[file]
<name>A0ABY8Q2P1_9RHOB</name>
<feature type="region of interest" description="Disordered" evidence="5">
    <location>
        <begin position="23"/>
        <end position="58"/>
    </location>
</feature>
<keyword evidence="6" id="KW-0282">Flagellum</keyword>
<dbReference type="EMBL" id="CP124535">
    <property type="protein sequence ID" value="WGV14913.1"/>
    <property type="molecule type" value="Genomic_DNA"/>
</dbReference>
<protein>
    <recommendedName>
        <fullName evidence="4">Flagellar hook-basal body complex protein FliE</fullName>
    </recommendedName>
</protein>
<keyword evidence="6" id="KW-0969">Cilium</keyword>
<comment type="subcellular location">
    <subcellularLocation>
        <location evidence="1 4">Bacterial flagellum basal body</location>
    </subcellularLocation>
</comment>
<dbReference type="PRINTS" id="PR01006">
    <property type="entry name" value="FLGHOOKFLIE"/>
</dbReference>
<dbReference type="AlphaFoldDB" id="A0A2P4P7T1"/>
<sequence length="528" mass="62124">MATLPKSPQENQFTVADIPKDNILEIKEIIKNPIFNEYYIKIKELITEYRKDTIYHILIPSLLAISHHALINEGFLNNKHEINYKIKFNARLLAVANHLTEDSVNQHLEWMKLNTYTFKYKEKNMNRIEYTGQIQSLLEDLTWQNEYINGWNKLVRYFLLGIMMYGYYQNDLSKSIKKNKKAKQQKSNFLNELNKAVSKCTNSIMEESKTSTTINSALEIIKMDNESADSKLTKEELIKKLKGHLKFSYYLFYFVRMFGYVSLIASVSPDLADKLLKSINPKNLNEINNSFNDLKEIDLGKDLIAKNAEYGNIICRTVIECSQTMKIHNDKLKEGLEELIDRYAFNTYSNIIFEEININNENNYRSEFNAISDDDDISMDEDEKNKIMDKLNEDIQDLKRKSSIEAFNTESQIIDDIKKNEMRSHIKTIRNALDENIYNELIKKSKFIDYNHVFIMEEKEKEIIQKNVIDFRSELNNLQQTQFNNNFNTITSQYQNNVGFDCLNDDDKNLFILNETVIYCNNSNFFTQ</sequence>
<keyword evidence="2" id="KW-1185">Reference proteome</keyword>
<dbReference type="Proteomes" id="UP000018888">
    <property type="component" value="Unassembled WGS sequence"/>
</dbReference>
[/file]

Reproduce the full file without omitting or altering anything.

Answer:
<name>A0ABY8Q2P1_9RHOB</name>
<feature type="region of interest" description="Disordered" evidence="5">
    <location>
        <begin position="23"/>
        <end position="58"/>
    </location>
</feature>
<keyword evidence="6" id="KW-0282">Flagellum</keyword>
<dbReference type="EMBL" id="CP124535">
    <property type="protein sequence ID" value="WGV14913.1"/>
    <property type="molecule type" value="Genomic_DNA"/>
</dbReference>
<protein>
    <recommendedName>
        <fullName evidence="4">Flagellar hook-basal body complex protein FliE</fullName>
    </recommendedName>
</protein>
<keyword evidence="6" id="KW-0969">Cilium</keyword>
<comment type="subcellular location">
    <subcellularLocation>
        <location evidence="1 4">Bacterial flagellum basal body</location>
    </subcellularLocation>
</comment>
<dbReference type="PRINTS" id="PR01006">
    <property type="entry name" value="FLGHOOKFLIE"/>
</dbReference>
<dbReference type="AlphaFoldDB" id="A0A2P4P7T1"/>
<sequence length="528" mass="62124">MATLPKSPQENQFTVADIPKDNILEIKEIIKNPIFNEYYIKIKELITEYRKDTIYHILIPSLLAISHHALINEGFLNNKHEINYKIKFNARLLAVANHLTEDSVNQHLEWMKLNTYTFKYKEKNMNRIEYTGQIQSLLEDLTWQNEYINGWNKLVRYFLLGIMMYGYYQNDLSKSIKKNKKAKQQKSNFLNELNKAVSKCTNSIMEESKTSTTINSALEIIKMDNESADSKLTKEELIKKLKGHLKFSYYLFYFVRMFGYVSLIASVSPDLADKLLKSINPKNLNEINNSFNDLKEIDLGKDLIAKNAEYGNIICRTVIECSQTMKIHNDKLKEGLEELIDRYAFNTYSNIIFEEININNENNYRSEFNAISDDDDISMDEDEKNKIMDKLNEDIQDLKRKSSIEAFNTESQIIDDIKKNEMRSHIKTIRNALDENIYNELIKKSKFIDYNHVFIMEEKEKEIIQKNVIDFRSELNNLQQTQFNNNFNTITSQYQNNVGFDCLNDDDKNLFILNETVIYCNNSNFFTQ</sequence>
<keyword evidence="2" id="KW-1185">Reference proteome</keyword>
<dbReference type="Proteomes" id="UP000018888">
    <property type="component" value="Unassembled WGS sequence"/>
</dbReference>